Wednesday, February 29, 2012

Work in Progress--Dune, Ocean, and Sea Oats Painting

This North Florida dune painting has been difficult for me to assess and complete. The reference photos were taken in dim conditions, so I am trying to recreate the brighter glow of some late afternoons at the beach just from my memory and from more recent walks on our Atlantic Ocean beaches. However, none of the days I have gone recently have had the atmospheric and light conditions I remember from a certain summer day. Late day photos I have taken in other locations along the shore have been some help, but haven't solved all the problems.
As many of us who make any sort of thing (art work, cake, cabinet, poem, garden, scrapbook, tin whistle, song, quilt, . . . ) know, some creations are more satisfying than others. I always struggle with each painting, but some really please me when they are finished. Others, less so. I have learned from experience that a piece I do not like as well as others may still appeal to someone else. In a previous post, I described how a painting delighted a client of the Trends Home Decor shop (although I did not mention that I had never liked that piece much and once considered painting something else over it!). She ignored all the other pieces I had in the shop and bought my least favorite. Viva la difference, n'est pas?
So, here's the thing. I have this particular work in progress (a 12" x 16" acrylic painting on gallery wrapped canvas) hanging on the wall and feel strongly that it needs further revision. I also know that it will probably never be a favorite among my creations, so have to resist overworking it and ruining any good qualities it might have. Interestingly, when I photographed it, looking at the photo gave me a bit of distance, and the piece didn't seem quite so bad.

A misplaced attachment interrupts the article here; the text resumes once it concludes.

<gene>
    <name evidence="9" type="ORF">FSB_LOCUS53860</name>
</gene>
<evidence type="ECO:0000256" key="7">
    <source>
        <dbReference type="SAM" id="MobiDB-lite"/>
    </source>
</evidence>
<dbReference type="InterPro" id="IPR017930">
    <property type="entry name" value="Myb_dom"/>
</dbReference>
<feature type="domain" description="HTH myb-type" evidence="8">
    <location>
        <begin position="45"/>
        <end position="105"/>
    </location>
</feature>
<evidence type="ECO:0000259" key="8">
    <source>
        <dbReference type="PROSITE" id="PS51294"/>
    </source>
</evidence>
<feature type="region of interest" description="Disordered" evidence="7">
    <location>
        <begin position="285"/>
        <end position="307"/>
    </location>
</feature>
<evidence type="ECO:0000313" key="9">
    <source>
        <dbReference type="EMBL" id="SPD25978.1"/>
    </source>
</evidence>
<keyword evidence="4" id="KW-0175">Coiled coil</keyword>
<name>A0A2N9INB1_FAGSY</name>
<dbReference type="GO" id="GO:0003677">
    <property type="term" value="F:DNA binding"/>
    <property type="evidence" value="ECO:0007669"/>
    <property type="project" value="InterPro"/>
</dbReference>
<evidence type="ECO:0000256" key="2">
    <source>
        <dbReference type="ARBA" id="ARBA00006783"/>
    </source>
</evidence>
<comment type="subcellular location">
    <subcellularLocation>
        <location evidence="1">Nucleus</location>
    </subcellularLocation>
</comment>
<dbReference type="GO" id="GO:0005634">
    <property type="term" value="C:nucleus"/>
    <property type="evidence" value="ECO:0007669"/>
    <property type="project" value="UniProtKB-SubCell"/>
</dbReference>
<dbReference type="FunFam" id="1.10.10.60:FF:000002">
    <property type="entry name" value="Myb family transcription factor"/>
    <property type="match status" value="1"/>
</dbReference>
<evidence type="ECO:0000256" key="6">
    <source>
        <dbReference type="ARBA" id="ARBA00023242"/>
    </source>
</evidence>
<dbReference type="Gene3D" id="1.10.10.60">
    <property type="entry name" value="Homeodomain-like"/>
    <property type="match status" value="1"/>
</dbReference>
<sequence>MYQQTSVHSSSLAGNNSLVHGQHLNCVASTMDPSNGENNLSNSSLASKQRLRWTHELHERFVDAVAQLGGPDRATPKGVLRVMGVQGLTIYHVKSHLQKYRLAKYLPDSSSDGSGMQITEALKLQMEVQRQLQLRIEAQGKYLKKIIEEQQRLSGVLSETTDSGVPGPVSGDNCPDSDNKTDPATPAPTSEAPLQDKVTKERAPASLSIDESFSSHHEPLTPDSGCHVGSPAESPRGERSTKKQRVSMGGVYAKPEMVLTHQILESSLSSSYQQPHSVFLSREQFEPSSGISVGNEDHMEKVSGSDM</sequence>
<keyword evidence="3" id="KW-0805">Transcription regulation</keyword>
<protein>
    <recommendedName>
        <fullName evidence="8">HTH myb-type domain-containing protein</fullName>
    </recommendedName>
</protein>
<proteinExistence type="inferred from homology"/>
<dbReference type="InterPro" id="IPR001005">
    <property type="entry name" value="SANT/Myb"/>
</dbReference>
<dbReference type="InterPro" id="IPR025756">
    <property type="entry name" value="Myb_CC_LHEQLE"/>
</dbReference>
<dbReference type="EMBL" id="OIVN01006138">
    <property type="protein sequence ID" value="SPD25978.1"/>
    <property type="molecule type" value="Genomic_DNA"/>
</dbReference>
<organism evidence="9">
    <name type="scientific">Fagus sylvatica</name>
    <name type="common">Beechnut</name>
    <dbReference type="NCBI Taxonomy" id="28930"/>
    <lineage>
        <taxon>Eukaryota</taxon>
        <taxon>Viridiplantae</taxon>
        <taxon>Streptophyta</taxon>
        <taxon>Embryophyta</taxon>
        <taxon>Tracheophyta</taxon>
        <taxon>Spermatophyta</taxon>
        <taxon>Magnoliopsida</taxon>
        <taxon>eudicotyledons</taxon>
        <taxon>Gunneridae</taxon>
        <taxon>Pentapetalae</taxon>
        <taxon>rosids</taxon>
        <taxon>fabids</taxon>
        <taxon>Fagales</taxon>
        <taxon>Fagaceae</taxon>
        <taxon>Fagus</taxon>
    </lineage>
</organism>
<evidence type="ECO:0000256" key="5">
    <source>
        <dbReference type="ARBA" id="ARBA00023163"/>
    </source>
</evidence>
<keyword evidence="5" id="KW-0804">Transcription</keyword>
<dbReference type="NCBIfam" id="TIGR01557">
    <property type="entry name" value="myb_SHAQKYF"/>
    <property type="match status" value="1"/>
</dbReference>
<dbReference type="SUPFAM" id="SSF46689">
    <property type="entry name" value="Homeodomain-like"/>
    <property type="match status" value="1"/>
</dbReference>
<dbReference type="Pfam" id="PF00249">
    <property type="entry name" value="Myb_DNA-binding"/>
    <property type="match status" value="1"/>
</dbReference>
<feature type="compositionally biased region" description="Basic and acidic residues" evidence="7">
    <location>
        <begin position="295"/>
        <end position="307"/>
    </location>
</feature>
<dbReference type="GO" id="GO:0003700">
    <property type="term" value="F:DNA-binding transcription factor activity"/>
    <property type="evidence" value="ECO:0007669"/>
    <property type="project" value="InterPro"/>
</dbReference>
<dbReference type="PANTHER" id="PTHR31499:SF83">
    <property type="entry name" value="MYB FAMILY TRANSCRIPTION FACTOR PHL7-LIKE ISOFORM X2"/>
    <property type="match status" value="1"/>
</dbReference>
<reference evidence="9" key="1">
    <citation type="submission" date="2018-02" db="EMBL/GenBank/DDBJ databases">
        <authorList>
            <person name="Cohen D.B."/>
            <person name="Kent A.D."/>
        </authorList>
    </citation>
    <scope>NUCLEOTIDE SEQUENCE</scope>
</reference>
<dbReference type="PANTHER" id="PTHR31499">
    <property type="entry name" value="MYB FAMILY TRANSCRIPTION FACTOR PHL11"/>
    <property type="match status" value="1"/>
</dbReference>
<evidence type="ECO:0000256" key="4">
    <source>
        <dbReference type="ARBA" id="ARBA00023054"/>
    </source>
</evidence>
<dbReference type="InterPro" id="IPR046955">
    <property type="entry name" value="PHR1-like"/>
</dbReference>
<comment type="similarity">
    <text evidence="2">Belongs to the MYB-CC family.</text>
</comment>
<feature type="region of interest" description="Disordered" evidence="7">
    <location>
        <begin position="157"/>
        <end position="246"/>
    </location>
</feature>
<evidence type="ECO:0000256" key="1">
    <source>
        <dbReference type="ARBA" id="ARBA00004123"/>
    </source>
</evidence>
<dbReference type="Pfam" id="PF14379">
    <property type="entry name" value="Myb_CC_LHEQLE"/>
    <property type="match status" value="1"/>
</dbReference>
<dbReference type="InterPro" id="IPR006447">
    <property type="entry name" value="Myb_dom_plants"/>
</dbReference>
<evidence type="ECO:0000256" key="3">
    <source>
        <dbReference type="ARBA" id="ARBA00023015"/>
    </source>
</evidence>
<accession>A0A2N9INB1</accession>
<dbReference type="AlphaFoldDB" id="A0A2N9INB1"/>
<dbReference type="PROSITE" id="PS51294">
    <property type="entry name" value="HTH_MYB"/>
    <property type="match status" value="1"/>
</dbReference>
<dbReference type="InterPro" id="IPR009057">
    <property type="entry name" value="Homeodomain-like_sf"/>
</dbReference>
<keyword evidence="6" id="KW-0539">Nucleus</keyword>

The more distant beach line still needs work. It has been very hard to get the right perspective, to show how the dune slopes down onto the beach in the near right corner compared to the glimpse of the shoreline farther away, past the edge of the dune. I also may have made the sky too blue and bright for a late afternoon, although it sometimes looks this way, and I really don't want to grey it down much. Finally, this stretch of dune had a much thicker stand of sea oats, which would be an unattractive visual mess if exactly duplicated on canvas. I'd like to add a few more stalks, smaller and less prominent than those featured here, but don't want to overdo it.